對“數字藝術”一詞的重新使用也是為了與“後因特網藝術”概念拉開距離,並從概念上把後因特網藝術所要決裂的東西看成是歷史延續和影響的一種方法。具體來說,本期主題意欲挑戰後因特網藝術想法中的相對主義。第一代的網絡藝術家抗拒媒體特異性這種觀念,正如藝術史學家何塞利托在《藝術之後》中解釋的那樣,采用諸多雜亂無序的藝術實踐取代了它。但是,這裡采用“數字藝術”的決定則是要嘗試在當代藝術實踐的內部樹立指向標,提出一個多樣平臺,在這裡,語言的使用作為一種媒介,是紮根於深入了解數字圖景組成成分的基礎上的。審視今天我們何以理解一個數字圖像能夠意指什麽,便是我們希望對數字藝術的物質化和反物質化過程進行深入理解。所謂反物質化,是通過從模擬系統到編碼過程實現的。但是,這個過程還是存在物質化,即使是最復雜的編程結構也是存於一個實體“盒子”之內,而這些結構之所以存在,也還是通過代表0和1的電源開關的變化實現的。說到底,我們的立場,就是要在藝術和技術實踐中重新建立客體和主體的對話。

我們提出,“數字藝術”就是新的鏡頭。我們之所以用光學隱喻,意在2016年重新展望形式主義。早在年初UCL的一個題為《因特網之後藝術的遊戲、權力和樂趣》的會議上,包括藝術理論教授克斯丁•斯塔卡米爾在內的小組提出,雖然沈寂了很長時間,但是形式主義或許值得再次審視,同時,他們引用康定斯基的作品說明,形式主義能夠體現深刻的社會和政治觀點。基於此,本期主題通過審視的角度,觀察觀點和流程是如何被視覺化呈現的。英國藝術家托馬森和克雷黑德的視覺諷刺作品便是一例。同時,值得注意的是,在《電子高速公路》附帶的書中,有兩篇文章也是關於視覺現象的。其中之一,動態影像講師艾麗卡•巴爾森提醒讀者“每個數字圖像都是一個像素”。而英國藝術家和作家格拉姆•哈伍德則指出“像素群使得我們可以透過屏幕,站在鏡頭所處的位置”,這使得我們擁有多重視角。因此,像素成了語言,使得觀眾能夠進入多層現實,所以,我們選擇注重像素的作用,讓讀者探索視覺和方法的多重角度。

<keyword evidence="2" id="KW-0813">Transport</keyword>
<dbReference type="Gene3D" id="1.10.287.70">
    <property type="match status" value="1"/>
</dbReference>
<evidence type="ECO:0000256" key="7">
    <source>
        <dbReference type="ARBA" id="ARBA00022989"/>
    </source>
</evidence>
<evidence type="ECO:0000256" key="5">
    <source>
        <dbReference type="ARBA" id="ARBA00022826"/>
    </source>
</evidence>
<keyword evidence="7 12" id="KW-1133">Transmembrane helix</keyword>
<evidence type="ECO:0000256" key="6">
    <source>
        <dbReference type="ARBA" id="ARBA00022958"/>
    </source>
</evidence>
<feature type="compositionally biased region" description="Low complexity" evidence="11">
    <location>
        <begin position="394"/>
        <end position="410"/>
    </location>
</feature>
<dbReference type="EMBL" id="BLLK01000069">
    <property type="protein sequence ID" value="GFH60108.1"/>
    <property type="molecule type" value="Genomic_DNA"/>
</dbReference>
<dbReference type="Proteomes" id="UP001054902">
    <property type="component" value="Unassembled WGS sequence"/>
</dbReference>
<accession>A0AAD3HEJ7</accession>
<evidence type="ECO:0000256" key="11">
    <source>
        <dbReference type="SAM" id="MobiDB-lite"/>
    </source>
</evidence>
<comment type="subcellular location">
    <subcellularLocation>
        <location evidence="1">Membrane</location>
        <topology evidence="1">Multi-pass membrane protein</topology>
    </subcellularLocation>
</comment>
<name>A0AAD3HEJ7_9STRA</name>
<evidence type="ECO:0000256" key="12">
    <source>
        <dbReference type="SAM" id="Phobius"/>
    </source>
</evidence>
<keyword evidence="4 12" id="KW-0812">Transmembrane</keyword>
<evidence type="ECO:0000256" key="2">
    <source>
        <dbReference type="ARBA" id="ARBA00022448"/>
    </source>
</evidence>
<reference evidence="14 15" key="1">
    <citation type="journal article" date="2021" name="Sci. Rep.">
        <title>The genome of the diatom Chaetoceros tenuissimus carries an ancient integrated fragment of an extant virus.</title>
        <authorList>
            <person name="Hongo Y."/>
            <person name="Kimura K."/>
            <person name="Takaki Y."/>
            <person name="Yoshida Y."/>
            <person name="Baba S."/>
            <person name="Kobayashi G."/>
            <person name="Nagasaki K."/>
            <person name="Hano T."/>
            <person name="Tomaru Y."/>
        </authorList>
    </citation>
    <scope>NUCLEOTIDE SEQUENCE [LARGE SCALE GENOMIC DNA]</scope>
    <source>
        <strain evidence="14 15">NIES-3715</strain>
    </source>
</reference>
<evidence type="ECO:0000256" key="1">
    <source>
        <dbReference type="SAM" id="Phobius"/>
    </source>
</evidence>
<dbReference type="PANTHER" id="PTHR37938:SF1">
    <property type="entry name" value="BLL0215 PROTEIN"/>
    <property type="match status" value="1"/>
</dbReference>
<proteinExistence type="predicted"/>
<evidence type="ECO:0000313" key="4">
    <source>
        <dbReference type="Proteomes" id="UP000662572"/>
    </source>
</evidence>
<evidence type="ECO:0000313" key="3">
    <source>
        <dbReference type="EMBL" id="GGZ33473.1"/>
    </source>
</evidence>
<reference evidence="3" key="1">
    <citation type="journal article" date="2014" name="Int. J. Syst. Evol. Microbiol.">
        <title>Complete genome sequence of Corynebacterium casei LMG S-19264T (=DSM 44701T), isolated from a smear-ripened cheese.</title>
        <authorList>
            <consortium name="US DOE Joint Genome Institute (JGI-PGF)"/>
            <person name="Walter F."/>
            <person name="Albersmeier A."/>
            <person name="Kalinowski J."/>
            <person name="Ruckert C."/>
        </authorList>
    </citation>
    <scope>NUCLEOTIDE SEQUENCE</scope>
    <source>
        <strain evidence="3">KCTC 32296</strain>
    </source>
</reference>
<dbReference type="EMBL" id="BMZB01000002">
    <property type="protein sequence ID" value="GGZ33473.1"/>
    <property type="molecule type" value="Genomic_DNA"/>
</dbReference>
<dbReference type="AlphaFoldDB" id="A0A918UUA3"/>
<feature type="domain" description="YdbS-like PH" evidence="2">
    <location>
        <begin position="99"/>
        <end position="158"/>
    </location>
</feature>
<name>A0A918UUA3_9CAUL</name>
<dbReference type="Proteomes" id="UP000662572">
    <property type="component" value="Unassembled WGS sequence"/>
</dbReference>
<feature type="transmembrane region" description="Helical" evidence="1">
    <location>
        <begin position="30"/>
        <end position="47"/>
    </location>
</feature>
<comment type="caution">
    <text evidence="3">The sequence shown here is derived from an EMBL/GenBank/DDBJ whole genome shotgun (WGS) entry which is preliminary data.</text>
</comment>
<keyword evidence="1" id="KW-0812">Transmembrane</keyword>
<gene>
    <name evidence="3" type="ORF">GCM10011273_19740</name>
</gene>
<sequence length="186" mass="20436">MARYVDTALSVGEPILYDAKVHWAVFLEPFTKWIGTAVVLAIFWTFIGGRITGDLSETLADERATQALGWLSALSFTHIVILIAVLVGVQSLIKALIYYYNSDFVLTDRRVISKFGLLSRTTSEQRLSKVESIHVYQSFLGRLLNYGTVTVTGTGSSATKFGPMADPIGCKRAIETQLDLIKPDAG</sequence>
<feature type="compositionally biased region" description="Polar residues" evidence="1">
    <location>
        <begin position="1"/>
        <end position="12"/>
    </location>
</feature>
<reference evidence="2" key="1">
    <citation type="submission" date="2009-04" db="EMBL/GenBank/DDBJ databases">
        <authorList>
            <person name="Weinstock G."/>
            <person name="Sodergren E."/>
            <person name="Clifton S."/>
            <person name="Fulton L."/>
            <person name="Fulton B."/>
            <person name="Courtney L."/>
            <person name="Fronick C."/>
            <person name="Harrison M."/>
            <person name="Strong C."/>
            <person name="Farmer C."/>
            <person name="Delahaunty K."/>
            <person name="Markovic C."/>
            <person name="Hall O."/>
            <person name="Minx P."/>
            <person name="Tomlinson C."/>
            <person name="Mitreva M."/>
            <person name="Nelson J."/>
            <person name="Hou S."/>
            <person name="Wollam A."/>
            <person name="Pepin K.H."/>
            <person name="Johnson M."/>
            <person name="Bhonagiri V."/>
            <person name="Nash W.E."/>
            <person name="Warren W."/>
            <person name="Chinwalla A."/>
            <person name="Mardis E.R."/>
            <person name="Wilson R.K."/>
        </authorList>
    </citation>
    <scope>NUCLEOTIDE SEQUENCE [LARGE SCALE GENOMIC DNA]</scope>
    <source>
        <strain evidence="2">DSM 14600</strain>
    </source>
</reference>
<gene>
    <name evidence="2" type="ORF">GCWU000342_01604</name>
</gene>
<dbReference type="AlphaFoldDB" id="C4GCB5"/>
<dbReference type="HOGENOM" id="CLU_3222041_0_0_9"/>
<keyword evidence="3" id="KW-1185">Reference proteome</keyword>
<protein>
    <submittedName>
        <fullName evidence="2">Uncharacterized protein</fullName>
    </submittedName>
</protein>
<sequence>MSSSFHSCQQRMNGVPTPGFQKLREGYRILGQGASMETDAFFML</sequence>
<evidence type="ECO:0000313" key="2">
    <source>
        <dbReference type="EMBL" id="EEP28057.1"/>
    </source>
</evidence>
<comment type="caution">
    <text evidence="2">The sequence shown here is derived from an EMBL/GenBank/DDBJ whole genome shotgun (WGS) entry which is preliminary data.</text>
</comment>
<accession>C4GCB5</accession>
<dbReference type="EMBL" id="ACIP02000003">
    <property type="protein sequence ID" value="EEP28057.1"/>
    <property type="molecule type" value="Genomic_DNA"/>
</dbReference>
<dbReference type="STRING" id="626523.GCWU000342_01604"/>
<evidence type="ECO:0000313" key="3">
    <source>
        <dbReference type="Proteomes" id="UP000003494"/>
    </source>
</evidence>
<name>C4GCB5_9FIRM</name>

當下多媒體理論和藝術批評的語境圍繞著後數字或者後人類概念,結果便是遠離了理論和批判隱含的圖景。如果真是這樣,那麽本期雜誌設立的便是日常數字技術普遍性和媒體特異性新形式(又或者羅莎琳•克勞絲所稱的“技術支持”)之間的對話。在線信息的商品化,這種我們當下目睹的認知資本主義和體驗經濟中的進程,呼喚著克勞絲所謂的“技術支持”概念進入到其他領域。

畢夏普所謂的“數字分裂”,究其原因之一,也在於傳統的對於數字藝術商業化,被藝術機構劃定觀看條件的抵制。她認為,數字影像潛在的無數復制可能和藝術品商業化的重要條件——稀缺性——是背道而馳的。藝術網站的建設挑戰了藝術品視覺表達的傳統觀點。但是,顯而易見的,《電子高速公路》上選出的許多近期的作品采用的仍是傳統的媒體,不管是攝影、繪畫還是雕塑。這如果拿後因特網藝術來說,又是怎麽回事呢?後因特網藝術是不是指藝術家麻利地從諸如電腦藝術之類的地方借用策略,然後把它運用到某個隨時可被藝術市場消費的媒體上?這是不是一種從內部擾亂數字藝術商業化的做法?抑或是藝術與科技實驗中心的後繼者們自願符合藝術市場需求的方式?《電子高速公路》讓人覺得有趣的地方在於,它似乎在這兩種立場間搖擺。它奠定了新媒體藝術的基石,在這裡,一些以往藝術實踐中有利可圖的領域溜進了更大的天地,從而開啟了普及化和商業化的進程。這裡,或許就是能夠找到元現代性的地方。